Show your loop equations (or your node equations -- your pick).Well its more like me trying to solve random circuits during summer break, but the problem is I don't even know where to start with this one, Ive tried writing both loop and node equations but there is always an extra unknown
Your equations use I1 and I2 but you don't define what those are. Don't make us guess (and, more to the point, don't make yourself have to guess at some point or the grader guess when it's for credit).I got to there and realized im missing something:/View attachment 301045
Yeah, you assumed correctly I1 is the mesh on the left and I2 is the mesh on the right both are circulating clockwise. Would I2 just be U2/R?Assuming (and forcing people to assume is never a good thing) that I2 is the mesh current circulating clockwise in the right-hand mesh, can you look at the information in the problem and solve for I2 by inspection?
Well, what does Ohm's Law have to say about it?Would I2 just be U2/R?
Yes, your loop equations are correct (I'm only looking at the top two equations).Hi, first of all i'd like to apologize for not answering for a week i've had a hectic few days. Would you mind clarifying some things for me please, because english is not my first language and i'm a little confused? Are my loop equations correct? And if they are am I just supposed to solve I2 or I1 and then i'm only left with R1 and R2 being unknowns so i just put that in the ratio?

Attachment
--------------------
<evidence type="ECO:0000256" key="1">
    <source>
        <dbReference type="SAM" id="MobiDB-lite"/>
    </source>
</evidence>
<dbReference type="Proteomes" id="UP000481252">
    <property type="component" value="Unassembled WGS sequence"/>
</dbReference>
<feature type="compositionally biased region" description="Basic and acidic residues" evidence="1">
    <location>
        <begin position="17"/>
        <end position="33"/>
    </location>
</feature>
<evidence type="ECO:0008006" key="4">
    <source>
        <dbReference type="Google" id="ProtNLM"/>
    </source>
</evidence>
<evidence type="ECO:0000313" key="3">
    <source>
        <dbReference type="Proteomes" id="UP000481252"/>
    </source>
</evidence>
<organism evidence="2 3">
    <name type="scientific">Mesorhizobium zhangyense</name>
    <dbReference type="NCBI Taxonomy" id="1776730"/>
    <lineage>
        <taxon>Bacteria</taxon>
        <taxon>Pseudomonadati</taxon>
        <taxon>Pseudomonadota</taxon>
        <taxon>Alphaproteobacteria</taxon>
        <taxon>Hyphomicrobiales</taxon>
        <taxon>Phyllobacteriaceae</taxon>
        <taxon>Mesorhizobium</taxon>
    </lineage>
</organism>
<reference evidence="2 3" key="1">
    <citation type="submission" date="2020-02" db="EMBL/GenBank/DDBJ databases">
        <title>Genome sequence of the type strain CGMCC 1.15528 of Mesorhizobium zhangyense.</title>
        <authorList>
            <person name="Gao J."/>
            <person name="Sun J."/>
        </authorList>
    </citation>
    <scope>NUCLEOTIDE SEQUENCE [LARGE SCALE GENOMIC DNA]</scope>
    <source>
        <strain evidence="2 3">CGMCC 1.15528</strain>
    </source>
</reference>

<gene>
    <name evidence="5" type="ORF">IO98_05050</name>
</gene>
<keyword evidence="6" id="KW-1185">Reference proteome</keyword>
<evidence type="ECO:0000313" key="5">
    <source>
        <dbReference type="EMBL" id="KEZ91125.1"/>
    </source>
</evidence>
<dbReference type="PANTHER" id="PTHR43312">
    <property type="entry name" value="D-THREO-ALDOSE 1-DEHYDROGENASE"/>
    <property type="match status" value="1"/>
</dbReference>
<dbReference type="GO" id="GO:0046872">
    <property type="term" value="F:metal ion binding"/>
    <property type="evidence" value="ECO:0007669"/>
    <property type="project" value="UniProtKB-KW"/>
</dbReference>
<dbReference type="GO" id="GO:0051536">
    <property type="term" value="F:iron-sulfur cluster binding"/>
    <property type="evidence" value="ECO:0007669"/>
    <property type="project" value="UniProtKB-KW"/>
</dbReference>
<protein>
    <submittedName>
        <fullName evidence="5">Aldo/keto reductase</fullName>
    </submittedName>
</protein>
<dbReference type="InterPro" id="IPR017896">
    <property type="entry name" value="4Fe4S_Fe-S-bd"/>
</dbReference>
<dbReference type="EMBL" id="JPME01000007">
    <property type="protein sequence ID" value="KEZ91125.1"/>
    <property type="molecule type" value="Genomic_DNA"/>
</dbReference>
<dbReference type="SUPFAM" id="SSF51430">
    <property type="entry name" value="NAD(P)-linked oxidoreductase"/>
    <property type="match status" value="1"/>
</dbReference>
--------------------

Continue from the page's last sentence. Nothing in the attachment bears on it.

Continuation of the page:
Nope.So just to be 100% sure I1 is U1/R which is 30mA right?
So it would be E-U1 which is 5V-3V divided by R which is 100 Ω and that would make I1 20mA right?Nope.
You are falling into the all-too-common trap of throwing the nearest voltage at Ohm's Law and hoping something sticks.
Remember, Ohm's Law relates a resistance of a resistor to the current through THAT resistor and the voltage across THAT resistor.
Is U1 the voltage across R?
Correct.So it would be E-U1 which is 5V-3V divided by R which is 100 Ω and that would make I1 20mA right?
Thank you very much, i couldn't have done it without your help!Correct.
At this point, you can either solve your two loop equations using R1 and R2 as your unknowns, or you can continue an ad hoc analysis piecemeal, which is pretty simple for this problem.
You know the voltage to the left of the left-most R1, the current through that R1, and then you know the current through the right-most R1 and the voltage at the right of that R1. With just that you can solve for R1.
You're welcome. What did you get as the R1/R2 ratio?Thank you very much, i couldn't have done it without your help!
by Duane Benson
by Jake Hertz
by Duane Benson